4 Most Used Budgeting Methods for Businesses

A budget is a crucial planning tool for every business. It estimates your future expenses, revenue, and profits. It helps you better control spending and identify situations where revenue may not be sufficient to cover expenditures. Moreover, a budget allows you to realize potential growth opportunities when you may have extra cash available to invest in new ventures.

This article will look into four different budgeting methods used widely among businesses and help you find the one that best suits your current situation and type of organization.

4 Types of budgeting methods: Which one is right for your business? 

Below are the most common types of budgeting methods that you may want to consider for your business.

Budgeting method #1: Incremental budgeting 

One of the most popular approaches is incremental budgeting. There’s no fixed formula for incremental budgeting – you simply change last year’s budget by an increment or percentage to obtain this year’s budget figure. 

This method focuses on small changes from the actual or budgeted results from the preceding period. It’s perfect when your primary cost-driving factors don’t regularly change. Without the need for complex calculations, incremental budgeting is the quickest of all budgeting methods. However, be aware that your company’s departments may overspend to avoid receiving a smaller budget the following fiscal year. It’s best to look into specific expenditures and spending habits to prevent any kinds of budgetary slack. 

Best for: Those who are limited on time but need a method that is  effective and reasonable. It’s also well-suited if you have an established business with predictable and consistent cash flow and financial activities. 

See also: How To Create a Business Budget with 7 Steps.

Budgeting method #2: Activity-based budgeting (ABB)

Activity-based budgeting (ABB) is a budgeting method in which every activity that incurs costs is tracked and analyzed to identify areas for improved cost-saving. After figuring out how to enhance cost-efficiency, a business will create a budget based on those findings. Companies typically employ this budgeting method to cut expenses, boost productivity, gain a competitive advantage, and improve overall operations efficiency. Rather than just using the past budgets to determine a new budget like the incremental budgeting method, the ABB system digs deeper into the company’s performance.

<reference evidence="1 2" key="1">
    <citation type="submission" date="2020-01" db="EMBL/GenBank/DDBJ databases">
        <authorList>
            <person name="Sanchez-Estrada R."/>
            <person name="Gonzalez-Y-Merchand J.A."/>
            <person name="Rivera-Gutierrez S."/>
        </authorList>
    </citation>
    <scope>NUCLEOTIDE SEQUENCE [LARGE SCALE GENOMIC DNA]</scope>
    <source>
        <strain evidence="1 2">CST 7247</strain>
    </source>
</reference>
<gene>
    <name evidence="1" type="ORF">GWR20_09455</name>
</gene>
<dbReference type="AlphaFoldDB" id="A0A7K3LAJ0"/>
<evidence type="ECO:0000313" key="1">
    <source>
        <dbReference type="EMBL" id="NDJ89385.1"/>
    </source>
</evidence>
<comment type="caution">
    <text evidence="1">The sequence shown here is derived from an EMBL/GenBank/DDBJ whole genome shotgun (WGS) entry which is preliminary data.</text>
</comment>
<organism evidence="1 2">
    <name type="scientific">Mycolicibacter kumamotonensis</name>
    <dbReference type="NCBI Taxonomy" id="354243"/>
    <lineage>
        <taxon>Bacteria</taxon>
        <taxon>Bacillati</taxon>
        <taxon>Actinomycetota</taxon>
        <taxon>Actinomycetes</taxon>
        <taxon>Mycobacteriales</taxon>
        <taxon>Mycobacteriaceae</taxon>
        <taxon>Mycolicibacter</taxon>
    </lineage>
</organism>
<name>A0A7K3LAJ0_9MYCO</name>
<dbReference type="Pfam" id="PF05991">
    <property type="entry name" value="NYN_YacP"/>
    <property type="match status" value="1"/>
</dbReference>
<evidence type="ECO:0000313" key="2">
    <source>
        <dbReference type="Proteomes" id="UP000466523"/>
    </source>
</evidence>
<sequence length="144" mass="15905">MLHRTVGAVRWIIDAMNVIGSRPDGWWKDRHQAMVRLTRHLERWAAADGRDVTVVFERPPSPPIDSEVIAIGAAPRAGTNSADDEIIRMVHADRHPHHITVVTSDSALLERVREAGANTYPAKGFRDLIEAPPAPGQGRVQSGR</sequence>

The ABB system gives you more control over the budgeting process. Since the budget uses relatively precise data for the projections, it helps managers align the budget with overall company goals much easier. Due to its complexity, the ABB method is more expensive and time-consuming to implement and maintain.

Best for: New companies without historical budgeting data should consider this method. The ABB method is also popular in major industries, like manufacturing, construction, and healthcare. Companies that are going under significant changes, such as new subsidiaries, large clients, business locations, or products, are likely to use the ABB technique as well.  

Budgeting method #3: Value proposition budgeting (VPB) 

Value proposition budgeting (VPB), or priority-based budgeting, is all about driving value. With this method, you go through every cost item to decide whether the value it brings justifies its cost. This allows your business to focus on true value drivers while avoiding wasteful spending. One of the main downsides of the VPB method is that value is not easy to determine as it depends on multiple factors like politics or economic trends. If there isn’t a clear understanding of value, business owners may make short-term decisions that negatively influence long-term goals.